Therefore, active alluvial mining tenements make up approximately 40 per cent of total active mining or exploration tenements in the country. There are 64 registered tribute agreements, which support the financial capacity and operational requirements of alluvial tenements.

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Mercury puts gold miners at risk of heart attack

Hezron Kising | The National aka The Loggers Times | 28 June 2018

Small-scale gold miners who directly handle mercury while extracting gold have a greater risk of developing heart disease, a study reveals.

Michael Kiapulkalow, a senior environmental science lecturer at University of PNG, said mercury and its compounds were highly toxic and had adverse effects on human health, wildlife and the environment.

He said this during a workshop on chemical and waste management by Conservation and Environment Protection Authority (CEPA).

This was in regard to thousands of artisanal small-scale gold mining activities throughout the country where people were exposed to chemicals that could harm them.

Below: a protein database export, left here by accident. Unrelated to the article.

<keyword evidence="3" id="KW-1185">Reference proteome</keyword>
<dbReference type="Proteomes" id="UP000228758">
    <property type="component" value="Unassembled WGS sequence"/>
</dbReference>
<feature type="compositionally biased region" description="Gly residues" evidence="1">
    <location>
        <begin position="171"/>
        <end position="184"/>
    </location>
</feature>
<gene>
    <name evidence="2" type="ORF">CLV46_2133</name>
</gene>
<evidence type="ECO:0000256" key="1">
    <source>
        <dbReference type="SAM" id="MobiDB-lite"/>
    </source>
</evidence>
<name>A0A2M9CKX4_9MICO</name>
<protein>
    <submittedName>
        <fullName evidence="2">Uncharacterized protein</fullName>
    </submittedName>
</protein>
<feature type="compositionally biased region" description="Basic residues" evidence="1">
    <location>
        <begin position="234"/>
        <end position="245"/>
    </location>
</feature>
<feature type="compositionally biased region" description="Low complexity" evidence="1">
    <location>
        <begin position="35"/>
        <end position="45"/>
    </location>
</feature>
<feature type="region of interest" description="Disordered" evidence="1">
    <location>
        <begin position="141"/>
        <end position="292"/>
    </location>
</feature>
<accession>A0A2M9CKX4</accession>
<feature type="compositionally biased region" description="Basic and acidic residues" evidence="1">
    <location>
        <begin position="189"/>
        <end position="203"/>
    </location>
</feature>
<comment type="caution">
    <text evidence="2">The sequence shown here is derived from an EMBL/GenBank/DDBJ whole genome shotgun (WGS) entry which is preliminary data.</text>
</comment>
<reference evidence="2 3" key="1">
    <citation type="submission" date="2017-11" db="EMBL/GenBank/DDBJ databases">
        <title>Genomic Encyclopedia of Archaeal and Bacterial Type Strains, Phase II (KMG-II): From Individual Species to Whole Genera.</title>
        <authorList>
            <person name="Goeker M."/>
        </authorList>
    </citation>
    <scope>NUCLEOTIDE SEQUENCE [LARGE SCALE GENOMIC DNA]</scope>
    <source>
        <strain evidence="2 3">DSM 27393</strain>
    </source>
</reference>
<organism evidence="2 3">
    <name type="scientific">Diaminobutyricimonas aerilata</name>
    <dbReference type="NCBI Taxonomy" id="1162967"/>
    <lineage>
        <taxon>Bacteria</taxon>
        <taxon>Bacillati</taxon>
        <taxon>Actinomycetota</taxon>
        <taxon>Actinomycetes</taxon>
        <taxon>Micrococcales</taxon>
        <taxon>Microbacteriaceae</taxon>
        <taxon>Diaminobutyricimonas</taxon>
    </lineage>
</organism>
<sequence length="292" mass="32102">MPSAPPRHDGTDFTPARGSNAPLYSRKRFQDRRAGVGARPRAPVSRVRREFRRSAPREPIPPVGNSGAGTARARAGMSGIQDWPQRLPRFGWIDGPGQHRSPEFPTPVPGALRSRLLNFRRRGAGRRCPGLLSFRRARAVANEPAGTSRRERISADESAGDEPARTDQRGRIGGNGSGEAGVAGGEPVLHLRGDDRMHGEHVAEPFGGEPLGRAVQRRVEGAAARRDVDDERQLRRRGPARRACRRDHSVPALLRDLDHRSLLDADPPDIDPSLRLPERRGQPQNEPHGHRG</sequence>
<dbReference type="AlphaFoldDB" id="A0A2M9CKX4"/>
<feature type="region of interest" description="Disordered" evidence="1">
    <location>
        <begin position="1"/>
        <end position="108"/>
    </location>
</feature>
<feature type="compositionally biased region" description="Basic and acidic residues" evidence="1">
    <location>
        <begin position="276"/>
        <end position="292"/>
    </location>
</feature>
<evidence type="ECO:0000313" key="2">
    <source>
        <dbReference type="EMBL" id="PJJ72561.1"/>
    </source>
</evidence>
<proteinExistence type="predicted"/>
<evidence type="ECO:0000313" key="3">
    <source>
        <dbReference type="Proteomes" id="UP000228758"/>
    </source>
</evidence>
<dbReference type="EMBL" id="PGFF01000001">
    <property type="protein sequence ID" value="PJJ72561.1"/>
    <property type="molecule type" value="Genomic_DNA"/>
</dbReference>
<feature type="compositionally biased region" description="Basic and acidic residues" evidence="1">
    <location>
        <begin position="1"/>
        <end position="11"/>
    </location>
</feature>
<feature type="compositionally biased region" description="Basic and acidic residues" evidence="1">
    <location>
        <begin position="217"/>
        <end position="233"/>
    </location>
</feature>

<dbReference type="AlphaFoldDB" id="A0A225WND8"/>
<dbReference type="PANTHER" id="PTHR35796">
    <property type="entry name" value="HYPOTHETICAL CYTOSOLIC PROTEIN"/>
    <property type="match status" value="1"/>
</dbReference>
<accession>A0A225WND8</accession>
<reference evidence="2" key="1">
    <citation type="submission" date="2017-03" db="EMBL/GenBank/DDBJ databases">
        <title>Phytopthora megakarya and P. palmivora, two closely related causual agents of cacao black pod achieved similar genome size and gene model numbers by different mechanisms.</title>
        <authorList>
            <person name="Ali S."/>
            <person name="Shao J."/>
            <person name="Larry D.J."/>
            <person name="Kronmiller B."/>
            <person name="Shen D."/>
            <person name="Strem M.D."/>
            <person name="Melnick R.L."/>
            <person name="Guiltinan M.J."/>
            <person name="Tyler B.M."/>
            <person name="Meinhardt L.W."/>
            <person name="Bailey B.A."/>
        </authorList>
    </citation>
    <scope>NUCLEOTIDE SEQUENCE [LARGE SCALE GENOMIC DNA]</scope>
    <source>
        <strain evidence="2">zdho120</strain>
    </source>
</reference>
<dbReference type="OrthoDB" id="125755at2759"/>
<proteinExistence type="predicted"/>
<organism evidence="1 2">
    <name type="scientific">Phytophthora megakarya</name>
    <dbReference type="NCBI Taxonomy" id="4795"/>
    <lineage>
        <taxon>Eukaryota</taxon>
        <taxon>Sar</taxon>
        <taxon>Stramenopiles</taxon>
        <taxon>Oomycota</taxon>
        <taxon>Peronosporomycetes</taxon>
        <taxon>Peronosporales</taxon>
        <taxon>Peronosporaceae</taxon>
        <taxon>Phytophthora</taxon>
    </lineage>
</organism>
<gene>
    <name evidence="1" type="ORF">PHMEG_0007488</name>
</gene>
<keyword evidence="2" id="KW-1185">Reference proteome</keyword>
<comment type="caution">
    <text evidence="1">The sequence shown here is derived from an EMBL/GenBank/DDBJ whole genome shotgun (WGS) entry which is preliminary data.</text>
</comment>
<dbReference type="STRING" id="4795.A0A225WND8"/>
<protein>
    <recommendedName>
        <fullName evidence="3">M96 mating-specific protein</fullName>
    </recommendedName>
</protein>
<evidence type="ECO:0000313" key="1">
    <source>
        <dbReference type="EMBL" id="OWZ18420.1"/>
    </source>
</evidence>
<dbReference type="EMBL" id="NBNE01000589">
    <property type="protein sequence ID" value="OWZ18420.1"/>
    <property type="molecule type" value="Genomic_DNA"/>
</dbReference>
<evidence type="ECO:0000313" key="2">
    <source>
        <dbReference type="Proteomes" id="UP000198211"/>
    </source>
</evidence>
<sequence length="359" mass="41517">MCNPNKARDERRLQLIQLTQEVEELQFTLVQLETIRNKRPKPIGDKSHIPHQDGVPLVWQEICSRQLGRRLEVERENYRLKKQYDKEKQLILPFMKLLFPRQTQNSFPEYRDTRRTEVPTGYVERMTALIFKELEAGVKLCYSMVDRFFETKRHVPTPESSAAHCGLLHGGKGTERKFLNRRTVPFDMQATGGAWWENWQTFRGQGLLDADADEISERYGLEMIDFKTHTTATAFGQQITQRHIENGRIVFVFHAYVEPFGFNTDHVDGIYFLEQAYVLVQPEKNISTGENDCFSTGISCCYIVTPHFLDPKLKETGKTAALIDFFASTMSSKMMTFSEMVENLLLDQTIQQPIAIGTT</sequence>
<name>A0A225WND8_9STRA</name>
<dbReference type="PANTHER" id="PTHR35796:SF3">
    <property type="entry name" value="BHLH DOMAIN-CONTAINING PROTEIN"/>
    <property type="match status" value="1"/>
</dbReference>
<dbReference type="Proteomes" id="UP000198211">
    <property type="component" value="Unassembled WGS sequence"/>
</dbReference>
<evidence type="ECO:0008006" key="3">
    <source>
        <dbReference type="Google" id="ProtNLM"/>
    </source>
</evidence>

“Mercury is highly toxic, causing damage to the nervous system at even relatively low levels of exposure” Kiapulkalow said.

“In Wau-Bulolo district in Morobe and Misima Island in Milne Bay, hundreds of people have been exposed to mercury and will encounter long-term health problems.

“It is particularly harmful to the development of unborn children if a pregnant women is exposed or involved.

“Mercury usually collects in human and animal bodies and can be concentrated through the food chain, especially in certain types of fish. Women who are breastfeeding or might become pregnant should limit their interaction in and around those small scale gold mining areas, since there is high amount of mercury concentration released into the environment.

“It’s generally anticipated that the artisanal small-scale gold mining sector has more mercury releases into the environment than the large operating mines.”

Kiapulkalow said CEPA had implemented a convention with the national government to address the issue by putting in place the Minamata Convention (MC).